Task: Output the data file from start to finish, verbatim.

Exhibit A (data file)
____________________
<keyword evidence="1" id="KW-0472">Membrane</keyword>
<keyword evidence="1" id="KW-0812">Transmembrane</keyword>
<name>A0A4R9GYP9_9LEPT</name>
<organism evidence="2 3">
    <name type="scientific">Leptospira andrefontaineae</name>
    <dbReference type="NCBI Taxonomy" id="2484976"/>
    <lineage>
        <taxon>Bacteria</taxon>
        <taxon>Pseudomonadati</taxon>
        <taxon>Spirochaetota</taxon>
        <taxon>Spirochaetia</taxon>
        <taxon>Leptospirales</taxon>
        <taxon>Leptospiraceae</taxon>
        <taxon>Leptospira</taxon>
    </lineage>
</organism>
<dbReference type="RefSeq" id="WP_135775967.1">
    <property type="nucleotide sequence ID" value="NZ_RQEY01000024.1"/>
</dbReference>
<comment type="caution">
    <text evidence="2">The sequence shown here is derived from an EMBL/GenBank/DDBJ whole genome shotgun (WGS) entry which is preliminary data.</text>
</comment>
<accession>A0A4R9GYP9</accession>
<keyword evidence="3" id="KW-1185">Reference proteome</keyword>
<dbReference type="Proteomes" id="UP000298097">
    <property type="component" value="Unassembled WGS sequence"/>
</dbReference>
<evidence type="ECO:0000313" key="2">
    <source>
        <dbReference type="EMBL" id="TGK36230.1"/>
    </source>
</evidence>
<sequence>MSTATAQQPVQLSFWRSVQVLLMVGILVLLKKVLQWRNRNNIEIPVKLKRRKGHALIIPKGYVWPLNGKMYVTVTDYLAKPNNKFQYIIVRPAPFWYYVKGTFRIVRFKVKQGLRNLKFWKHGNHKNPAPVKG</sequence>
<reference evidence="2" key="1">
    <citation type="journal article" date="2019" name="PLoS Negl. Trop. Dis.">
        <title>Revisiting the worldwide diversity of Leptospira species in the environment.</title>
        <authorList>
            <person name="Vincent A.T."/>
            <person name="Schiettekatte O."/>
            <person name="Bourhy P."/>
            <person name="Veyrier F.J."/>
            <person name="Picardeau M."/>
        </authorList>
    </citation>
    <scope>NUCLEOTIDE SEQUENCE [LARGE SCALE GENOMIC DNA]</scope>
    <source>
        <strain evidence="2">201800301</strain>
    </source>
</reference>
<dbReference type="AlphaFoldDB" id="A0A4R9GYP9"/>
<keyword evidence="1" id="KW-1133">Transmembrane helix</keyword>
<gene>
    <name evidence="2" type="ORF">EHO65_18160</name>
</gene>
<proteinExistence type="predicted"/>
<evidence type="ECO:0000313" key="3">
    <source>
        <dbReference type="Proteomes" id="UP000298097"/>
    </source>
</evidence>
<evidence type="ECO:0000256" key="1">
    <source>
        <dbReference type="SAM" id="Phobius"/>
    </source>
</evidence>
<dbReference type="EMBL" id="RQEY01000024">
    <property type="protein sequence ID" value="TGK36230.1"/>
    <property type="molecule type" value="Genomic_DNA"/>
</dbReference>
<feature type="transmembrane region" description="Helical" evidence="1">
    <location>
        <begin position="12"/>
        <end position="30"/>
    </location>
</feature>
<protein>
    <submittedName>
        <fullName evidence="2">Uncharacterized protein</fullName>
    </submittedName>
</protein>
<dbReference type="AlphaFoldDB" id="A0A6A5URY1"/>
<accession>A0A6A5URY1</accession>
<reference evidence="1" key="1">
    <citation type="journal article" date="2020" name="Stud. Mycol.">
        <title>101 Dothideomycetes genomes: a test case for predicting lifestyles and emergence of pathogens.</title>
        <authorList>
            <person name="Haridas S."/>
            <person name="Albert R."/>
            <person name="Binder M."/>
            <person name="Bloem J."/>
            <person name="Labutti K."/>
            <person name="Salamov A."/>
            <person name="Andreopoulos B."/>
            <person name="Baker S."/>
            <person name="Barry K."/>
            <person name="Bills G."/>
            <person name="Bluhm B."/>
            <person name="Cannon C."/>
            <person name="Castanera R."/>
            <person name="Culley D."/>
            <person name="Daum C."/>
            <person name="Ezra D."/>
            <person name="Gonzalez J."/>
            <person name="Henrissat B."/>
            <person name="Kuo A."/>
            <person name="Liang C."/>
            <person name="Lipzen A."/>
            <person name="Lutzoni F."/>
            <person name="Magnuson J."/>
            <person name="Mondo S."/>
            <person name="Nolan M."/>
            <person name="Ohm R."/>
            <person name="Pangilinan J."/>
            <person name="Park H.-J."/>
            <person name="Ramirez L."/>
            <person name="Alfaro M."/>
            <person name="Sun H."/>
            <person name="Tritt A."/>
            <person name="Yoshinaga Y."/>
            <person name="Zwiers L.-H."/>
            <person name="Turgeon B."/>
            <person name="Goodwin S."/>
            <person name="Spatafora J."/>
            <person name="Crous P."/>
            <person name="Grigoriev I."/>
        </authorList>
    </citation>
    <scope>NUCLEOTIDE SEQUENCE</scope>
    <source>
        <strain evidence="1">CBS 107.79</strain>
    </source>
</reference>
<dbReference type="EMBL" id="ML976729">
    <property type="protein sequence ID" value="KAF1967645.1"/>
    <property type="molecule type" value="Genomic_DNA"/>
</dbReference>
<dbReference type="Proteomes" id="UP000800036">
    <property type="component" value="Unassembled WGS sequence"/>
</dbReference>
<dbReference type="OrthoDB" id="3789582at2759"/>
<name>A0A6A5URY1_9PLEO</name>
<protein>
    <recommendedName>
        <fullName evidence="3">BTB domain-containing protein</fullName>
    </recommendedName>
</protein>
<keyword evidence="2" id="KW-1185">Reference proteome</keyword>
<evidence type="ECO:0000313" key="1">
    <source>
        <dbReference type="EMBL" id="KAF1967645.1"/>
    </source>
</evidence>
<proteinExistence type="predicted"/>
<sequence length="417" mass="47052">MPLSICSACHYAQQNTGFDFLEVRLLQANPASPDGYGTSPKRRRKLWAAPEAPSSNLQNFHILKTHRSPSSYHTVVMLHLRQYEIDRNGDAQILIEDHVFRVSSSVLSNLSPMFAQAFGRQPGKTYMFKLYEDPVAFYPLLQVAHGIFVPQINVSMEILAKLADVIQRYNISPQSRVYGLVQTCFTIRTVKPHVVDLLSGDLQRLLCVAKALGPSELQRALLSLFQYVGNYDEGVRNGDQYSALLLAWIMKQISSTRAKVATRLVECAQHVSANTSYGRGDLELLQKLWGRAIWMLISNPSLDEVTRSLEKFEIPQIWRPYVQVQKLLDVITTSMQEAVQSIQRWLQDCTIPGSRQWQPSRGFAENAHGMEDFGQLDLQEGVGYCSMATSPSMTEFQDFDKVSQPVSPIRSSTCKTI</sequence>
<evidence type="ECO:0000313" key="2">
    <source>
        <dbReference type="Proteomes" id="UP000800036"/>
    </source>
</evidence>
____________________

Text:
<keyword evidence="1" id="KW-0472">Membrane</keyword>
<keyword evidence="1" id="KW-0812">Transmembrane</keyword>
<name>A0A4R9GYP9_9LEPT</name>
<organism evidence="2 3">
    <name type="scientific">Leptospira andrefontaineae</name>
    <dbReference type="NCBI Taxonomy" id="2484976"/>
    <lineage>
        <taxon>Bacteria</taxon>
        <taxon>Pseudomonadati</taxon>
        <taxon>Spirochaetota</taxon>
        <taxon>Spirochaetia</taxon>
        <taxon>Leptospirales</taxon>
        <taxon>Leptospiraceae</taxon>
        <taxon>Leptospira</taxon>
    </lineage>
</organism>
<dbReference type="RefSeq" id="WP_135775967.1">
    <property type="nucleotide sequence ID" value="NZ_RQEY01000024.1"/>
</dbReference>
<comment type="caution">
    <text evidence="2">The sequence shown here is derived from an EMBL/GenBank/DDBJ whole genome shotgun (WGS) entry which is preliminary data.</text>
</comment>
<accession>A0A4R9GYP9</accession>
<keyword evidence="3" id="KW-1185">Reference proteome</keyword>
<dbReference type="Proteomes" id="UP000298097">
    <property type="component" value="Unassembled WGS sequence"/>
</dbReference>
<evidence type="ECO:0000313" key="2">
    <source>
        <dbReference type="EMBL" id="TGK36230.1"/>
    </source>
</evidence>
<sequence>MSTATAQQPVQLSFWRSVQVLLMVGILVLLKKVLQWRNRNNIEIPVKLKRRKGHALIIPKGYVWPLNGKMYVTVTDYLAKPNNKFQYIIVRPAPFWYYVKGTFRIVRFKVKQGLRNLKFWKHGNHKNPAPVKG</sequence>
<reference evidence="2" key="1">
    <citation type="journal article" date="2019" name="PLoS Negl. Trop. Dis.">
        <title>Revisiting the worldwide diversity of Leptospira species in the environment.</title>
        <authorList>
            <person name="Vincent A.T."/>
            <person name="Schiettekatte O."/>
            <person name="Bourhy P."/>
            <person name="Veyrier F.J."/>
            <person name="Picardeau M."/>
        </authorList>
    </citation>
    <scope>NUCLEOTIDE SEQUENCE [LARGE SCALE GENOMIC DNA]</scope>
    <source>
        <strain evidence="2">201800301</strain>
    </source>
</reference>
<dbReference type="AlphaFoldDB" id="A0A4R9GYP9"/>
<keyword evidence="1" id="KW-1133">Transmembrane helix</keyword>
<gene>
    <name evidence="2" type="ORF">EHO65_18160</name>
</gene>
<proteinExistence type="predicted"/>
<evidence type="ECO:0000313" key="3">
    <source>
        <dbReference type="Proteomes" id="UP000298097"/>
    </source>
</evidence>
<evidence type="ECO:0000256" key="1">
    <source>
        <dbReference type="SAM" id="Phobius"/>
    </source>
</evidence>
<dbReference type="EMBL" id="RQEY01000024">
    <property type="protein sequence ID" value="TGK36230.1"/>
    <property type="molecule type" value="Genomic_DNA"/>
</dbReference>
<feature type="transmembrane region" description="Helical" evidence="1">
    <location>
        <begin position="12"/>
        <end position="30"/>
    </location>
</feature>
<protein>
    <submittedName>
        <fullName evidence="2">Uncharacterized protein</fullName>
    </submittedName>
</protein>
<dbReference type="AlphaFoldDB" id="A0A6A5URY1"/>
<accession>A0A6A5URY1</accession>
<reference evidence="1" key="1">
    <citation type="journal article" date="2020" name="Stud. Mycol.">
        <title>101 Dothideomycetes genomes: a test case for predicting lifestyles and emergence of pathogens.</title>
        <authorList>
            <person name="Haridas S."/>
            <person name="Albert R."/>
            <person name="Binder M."/>
            <person name="Bloem J."/>
            <person name="Labutti K."/>
            <person name="Salamov A."/>
            <person name="Andreopoulos B."/>
            <person name="Baker S."/>
            <person name="Barry K."/>
            <person name="Bills G."/>
            <person name="Bluhm B."/>
            <person name="Cannon C."/>
            <person name="Castanera R."/>
            <person name="Culley D."/>
            <person name="Daum C."/>
            <person name="Ezra D."/>
            <person name="Gonzalez J."/>
            <person name="Henrissat B."/>
            <person name="Kuo A."/>
            <person name="Liang C."/>
            <person name="Lipzen A."/>
            <person name="Lutzoni F."/>
            <person name="Magnuson J."/>
            <person name="Mondo S."/>
            <person name="Nolan M."/>
            <person name="Ohm R."/>
            <person name="Pangilinan J."/>
            <person name="Park H.-J."/>
            <person name="Ramirez L."/>
            <person name="Alfaro M."/>
            <person name="Sun H."/>
            <person name="Tritt A."/>
            <person name="Yoshinaga Y."/>
            <person name="Zwiers L.-H."/>
            <person name="Turgeon B."/>
            <person name="Goodwin S."/>
            <person name="Spatafora J."/>
            <person name="Crous P."/>
            <person name="Grigoriev I."/>
        </authorList>
    </citation>
    <scope>NUCLEOTIDE SEQUENCE</scope>
    <source>
        <strain evidence="1">CBS 107.79</strain>
    </source>
</reference>
<dbReference type="EMBL" id="ML976729">
    <property type="protein sequence ID" value="KAF1967645.1"/>
    <property type="molecule type" value="Genomic_DNA"/>
</dbReference>
<dbReference type="Proteomes" id="UP000800036">
    <property type="component" value="Unassembled WGS sequence"/>
</dbReference>
<dbReference type="OrthoDB" id="3789582at2759"/>
<name>A0A6A5URY1_9PLEO</name>
<protein>
    <recommendedName>
        <fullName evidence="3">BTB domain-containing protein</fullName>
    </recommendedName>
</protein>
<keyword evidence="2" id="KW-1185">Reference proteome</keyword>
<evidence type="ECO:0000313" key="1">
    <source>
        <dbReference type="EMBL" id="KAF1967645.1"/>
    </source>
</evidence>
<proteinExistence type="predicted"/>
<sequence length="417" mass="47052">MPLSICSACHYAQQNTGFDFLEVRLLQANPASPDGYGTSPKRRRKLWAAPEAPSSNLQNFHILKTHRSPSSYHTVVMLHLRQYEIDRNGDAQILIEDHVFRVSSSVLSNLSPMFAQAFGRQPGKTYMFKLYEDPVAFYPLLQVAHGIFVPQINVSMEILAKLADVIQRYNISPQSRVYGLVQTCFTIRTVKPHVVDLLSGDLQRLLCVAKALGPSELQRALLSLFQYVGNYDEGVRNGDQYSALLLAWIMKQISSTRAKVATRLVECAQHVSANTSYGRGDLELLQKLWGRAIWMLISNPSLDEVTRSLEKFEIPQIWRPYVQVQKLLDVITTSMQEAVQSIQRWLQDCTIPGSRQWQPSRGFAENAHGMEDFGQLDLQEGVGYCSMATSPSMTEFQDFDKVSQPVSPIRSSTCKTI</sequence>
<evidence type="ECO:0000313" key="2">
    <source>
        <dbReference type="Proteomes" id="UP000800036"/>
    </source>
</evidence>